When taking Echinacea for the first time, always start with a low dose for a few days, to assure that there is no individual sensitivity. Then dose can be gradually increased to full dose.
Suggested Dose Schedule
1- Tonic Dose. Quantity 10 drops/day of tincture, 2 capsules/day, 1 tablet/day, up to 9 months, as needed.
2- Maintenance Dose. 20 drops2x/day of tincture, 2 capsules2x/day, 1 tablet2x/day. up to 2 months.
3- Protective Dose. 1 dropperful 23x/day, 2 capsules 3-4x/day, 2 tablets 2x/day, 10 days on, 4 days off, for up to 3 cycles.
4- Full Course. 1-2 droppersful every 2 hours, 3-4 capsules every 2 hours, 1-2 tablets every 2 hours, 10 days maximum, then use protective dose.
Not recommended for children.
There are good reasons to assume that echinacea works best during a ten day course. German researchers have found that the stimulation of phagocytosis last only 10 days, both viral doses and when injected. After this time, the immune system may become accustomed to large doses and at least the enhanced phagocytosis, an important aspect of blood purification, drops to just above normal. This corresponds with my own experience. Interestingly, the German researcher found that the maximum immune stimulation came between 3 to 6 days after the first dose was taken. In other words, echinacea may take at least one day before it ‘kicks in”. That is why it is best to begin taking it immediately when one feels a cool or flu ‘COMING ON”.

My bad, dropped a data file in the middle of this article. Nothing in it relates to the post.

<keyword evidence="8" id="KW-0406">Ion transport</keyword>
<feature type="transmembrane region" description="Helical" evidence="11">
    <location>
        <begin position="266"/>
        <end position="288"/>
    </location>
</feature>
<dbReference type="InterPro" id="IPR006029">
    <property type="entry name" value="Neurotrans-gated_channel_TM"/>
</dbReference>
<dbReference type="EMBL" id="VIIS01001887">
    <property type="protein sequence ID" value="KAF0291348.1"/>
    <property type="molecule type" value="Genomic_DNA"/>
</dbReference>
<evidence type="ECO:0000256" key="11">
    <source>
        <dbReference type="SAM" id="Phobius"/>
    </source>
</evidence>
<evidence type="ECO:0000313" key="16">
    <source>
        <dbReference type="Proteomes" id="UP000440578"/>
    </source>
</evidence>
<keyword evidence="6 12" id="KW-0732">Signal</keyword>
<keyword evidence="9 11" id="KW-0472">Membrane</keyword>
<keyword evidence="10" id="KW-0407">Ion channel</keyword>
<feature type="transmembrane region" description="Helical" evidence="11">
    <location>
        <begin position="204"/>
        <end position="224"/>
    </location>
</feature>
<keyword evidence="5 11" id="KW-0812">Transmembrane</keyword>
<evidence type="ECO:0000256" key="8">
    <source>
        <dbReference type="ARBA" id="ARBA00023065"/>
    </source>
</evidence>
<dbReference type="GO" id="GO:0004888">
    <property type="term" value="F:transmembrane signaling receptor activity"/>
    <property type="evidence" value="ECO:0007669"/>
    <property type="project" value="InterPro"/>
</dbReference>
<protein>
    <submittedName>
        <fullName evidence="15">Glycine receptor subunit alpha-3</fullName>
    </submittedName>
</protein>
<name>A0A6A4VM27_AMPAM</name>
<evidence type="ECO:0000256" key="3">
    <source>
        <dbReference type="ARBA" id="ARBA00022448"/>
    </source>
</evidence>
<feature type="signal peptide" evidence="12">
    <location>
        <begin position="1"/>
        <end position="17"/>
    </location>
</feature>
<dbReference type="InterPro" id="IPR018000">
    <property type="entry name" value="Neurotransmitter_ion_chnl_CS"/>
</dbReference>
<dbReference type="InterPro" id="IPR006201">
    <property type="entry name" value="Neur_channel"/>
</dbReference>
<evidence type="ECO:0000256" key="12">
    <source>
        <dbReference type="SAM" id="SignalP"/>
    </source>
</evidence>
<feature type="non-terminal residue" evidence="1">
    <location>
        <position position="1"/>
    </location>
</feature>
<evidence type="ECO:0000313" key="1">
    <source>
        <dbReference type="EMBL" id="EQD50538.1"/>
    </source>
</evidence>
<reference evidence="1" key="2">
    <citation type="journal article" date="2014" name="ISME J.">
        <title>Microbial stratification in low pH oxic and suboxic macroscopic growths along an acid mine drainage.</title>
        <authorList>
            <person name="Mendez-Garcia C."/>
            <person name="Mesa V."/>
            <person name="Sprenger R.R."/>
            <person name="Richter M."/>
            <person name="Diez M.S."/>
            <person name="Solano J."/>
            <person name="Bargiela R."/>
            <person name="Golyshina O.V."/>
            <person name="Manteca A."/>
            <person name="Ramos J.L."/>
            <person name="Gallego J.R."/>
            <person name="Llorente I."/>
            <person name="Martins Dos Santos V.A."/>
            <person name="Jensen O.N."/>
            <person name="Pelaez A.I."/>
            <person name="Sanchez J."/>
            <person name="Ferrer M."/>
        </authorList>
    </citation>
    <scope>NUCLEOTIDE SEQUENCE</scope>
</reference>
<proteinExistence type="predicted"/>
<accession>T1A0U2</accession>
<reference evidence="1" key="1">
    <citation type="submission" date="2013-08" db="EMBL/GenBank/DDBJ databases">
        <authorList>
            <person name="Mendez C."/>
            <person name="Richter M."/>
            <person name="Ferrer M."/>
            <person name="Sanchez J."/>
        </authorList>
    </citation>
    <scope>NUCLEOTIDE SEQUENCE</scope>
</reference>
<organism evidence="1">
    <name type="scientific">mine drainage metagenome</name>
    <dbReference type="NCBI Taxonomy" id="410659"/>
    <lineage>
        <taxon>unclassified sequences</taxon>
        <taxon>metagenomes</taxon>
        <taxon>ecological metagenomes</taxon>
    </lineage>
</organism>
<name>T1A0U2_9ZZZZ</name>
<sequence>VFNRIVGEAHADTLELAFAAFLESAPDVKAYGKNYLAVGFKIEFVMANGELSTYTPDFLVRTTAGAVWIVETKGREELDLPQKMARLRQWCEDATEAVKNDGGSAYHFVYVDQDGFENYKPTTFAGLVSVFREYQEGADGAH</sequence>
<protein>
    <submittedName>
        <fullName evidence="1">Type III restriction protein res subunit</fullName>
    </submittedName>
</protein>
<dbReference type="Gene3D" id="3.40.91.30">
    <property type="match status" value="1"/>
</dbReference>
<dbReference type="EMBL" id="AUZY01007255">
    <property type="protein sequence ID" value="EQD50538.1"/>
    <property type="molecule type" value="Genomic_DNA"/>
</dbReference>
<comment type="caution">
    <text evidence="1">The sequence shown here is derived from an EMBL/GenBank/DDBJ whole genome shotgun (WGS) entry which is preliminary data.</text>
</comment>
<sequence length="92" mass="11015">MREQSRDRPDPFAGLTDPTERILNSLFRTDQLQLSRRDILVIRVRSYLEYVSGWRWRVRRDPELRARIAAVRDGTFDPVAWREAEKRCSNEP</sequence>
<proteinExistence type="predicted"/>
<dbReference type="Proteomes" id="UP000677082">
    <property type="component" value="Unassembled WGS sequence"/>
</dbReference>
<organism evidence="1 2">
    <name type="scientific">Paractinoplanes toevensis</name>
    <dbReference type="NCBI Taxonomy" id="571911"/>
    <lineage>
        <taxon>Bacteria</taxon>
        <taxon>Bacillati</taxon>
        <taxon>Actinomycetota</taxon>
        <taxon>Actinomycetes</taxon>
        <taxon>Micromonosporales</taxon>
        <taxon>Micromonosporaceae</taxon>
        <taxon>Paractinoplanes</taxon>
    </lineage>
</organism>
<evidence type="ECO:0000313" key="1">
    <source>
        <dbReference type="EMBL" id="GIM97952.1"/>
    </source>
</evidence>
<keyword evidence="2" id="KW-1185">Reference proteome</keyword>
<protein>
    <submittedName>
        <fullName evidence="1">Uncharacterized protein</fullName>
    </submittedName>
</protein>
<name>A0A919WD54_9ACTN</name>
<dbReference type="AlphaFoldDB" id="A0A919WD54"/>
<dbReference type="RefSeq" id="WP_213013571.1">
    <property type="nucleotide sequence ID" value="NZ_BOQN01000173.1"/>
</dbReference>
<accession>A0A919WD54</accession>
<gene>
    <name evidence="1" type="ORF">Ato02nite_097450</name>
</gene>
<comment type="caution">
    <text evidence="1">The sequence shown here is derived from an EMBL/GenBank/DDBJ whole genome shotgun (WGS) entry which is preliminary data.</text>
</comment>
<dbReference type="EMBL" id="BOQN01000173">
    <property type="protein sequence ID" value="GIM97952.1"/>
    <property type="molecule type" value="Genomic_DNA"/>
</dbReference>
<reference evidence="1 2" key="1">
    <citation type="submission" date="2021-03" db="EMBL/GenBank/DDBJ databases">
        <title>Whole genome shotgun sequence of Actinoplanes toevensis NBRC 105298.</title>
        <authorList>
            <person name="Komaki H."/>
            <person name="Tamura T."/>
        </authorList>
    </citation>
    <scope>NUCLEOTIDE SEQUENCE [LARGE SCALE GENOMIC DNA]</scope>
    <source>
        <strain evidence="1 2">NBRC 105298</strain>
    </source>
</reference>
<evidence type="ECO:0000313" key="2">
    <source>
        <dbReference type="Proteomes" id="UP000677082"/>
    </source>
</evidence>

It has been my experience that it is important to keep talking echinacea for 48 hours after the symptoms of a cold, flu or infection disappear, or a relapse may occur.
For external applications, use echinacea salve or ointment or apply the liquid extract to a cotton pad and fix it in place, or make a tea of the root of leaves and apply in a similar fashion. Be sure to change the dressing often for acute infections.
However, no herbal remedy will work for everyone 100% of the time. Also, any natural remedy works better when combined with healthy habits.